beccastareyes: (Together Again)
So, this is an entry that's probably a bit late, and spawned by last month's announcement of the nominees of the Hugo Award, a voted award for science fiction and fantasy stories. Basically, an author encouraged his fans to vote for a nomination slate to fight the liberal-feminist-diversity hold on SF fandom. Because most other people don't coordinate their nominations en masse, they got some works on the ballot. And, now, as a Hugo voter, I have to decide if I want to read them. Especially given that at least one of the organizers got booted from the Science Fiction and Fantasy Writers of America organization for using SFWA's official twitter to promote his essay insulting a fellow SFWA author in particular and non-white people and women in general.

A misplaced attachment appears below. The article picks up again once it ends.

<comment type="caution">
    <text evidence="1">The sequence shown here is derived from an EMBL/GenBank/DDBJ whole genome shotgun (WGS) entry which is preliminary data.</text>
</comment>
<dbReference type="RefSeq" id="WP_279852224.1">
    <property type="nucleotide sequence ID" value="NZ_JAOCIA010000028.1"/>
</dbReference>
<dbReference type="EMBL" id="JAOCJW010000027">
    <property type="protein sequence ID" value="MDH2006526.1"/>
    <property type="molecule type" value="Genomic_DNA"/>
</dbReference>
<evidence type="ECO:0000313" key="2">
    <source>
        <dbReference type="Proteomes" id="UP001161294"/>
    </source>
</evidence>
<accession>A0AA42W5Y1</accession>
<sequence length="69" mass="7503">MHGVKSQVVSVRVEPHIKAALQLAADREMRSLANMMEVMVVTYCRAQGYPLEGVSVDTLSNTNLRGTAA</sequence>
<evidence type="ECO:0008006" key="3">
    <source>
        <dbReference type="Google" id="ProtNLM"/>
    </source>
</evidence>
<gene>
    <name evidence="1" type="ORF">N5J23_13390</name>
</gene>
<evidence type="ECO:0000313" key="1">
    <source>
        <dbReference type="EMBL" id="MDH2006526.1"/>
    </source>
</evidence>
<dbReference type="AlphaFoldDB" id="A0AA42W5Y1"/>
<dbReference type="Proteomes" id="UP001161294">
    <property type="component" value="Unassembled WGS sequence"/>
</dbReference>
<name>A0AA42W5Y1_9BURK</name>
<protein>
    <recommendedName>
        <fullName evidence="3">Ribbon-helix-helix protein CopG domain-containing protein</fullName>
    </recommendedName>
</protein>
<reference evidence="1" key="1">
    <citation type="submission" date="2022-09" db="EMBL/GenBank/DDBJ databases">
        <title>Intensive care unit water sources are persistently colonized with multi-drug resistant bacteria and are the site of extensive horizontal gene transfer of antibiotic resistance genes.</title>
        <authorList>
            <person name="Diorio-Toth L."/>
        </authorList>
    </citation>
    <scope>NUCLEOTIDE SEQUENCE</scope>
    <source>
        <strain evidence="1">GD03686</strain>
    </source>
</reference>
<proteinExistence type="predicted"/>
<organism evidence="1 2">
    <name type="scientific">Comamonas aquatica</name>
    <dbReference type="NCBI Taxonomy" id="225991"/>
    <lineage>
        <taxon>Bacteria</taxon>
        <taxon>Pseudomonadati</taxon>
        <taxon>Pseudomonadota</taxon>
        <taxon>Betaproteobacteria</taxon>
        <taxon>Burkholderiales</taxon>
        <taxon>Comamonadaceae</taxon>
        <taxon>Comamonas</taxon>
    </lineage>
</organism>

Now, I know that an author is not the same as his or her works. On the other hand, I think an author's view of the world shapes his or her writing.

For instance, if I am writing a romantic couple that consists of two women, and I want a happy ending, that is shaped by what I find happy. Since I like romance and don't find anything wrong with any sort of sex between consenting adults, I can totally write them riding off into the sunset together as a happy ending. On the other hand, an author who genuinely doesn't believe that a same-sex couple is a good thing probably wouldn't write the couple staying together (or wouldn't write it as a good thing, or is writing erotica and is aiming more for 'hot' than 'emotionally satisfying').

So, if I know someone is racist and sexist (and also a jerk), I know that at best, I get 'good but problematic', but... well, there are too many books out there to read things that the best I can think of is 'good but...'. I'd prefer to take a chance on things that could be good with no qualifier and aren't going to lead me to wonder if the author's worldview is bleeding through.

Also, I don't like the collusion. Thankfully, it's harder to do on the award, since everyone votes on the same five works.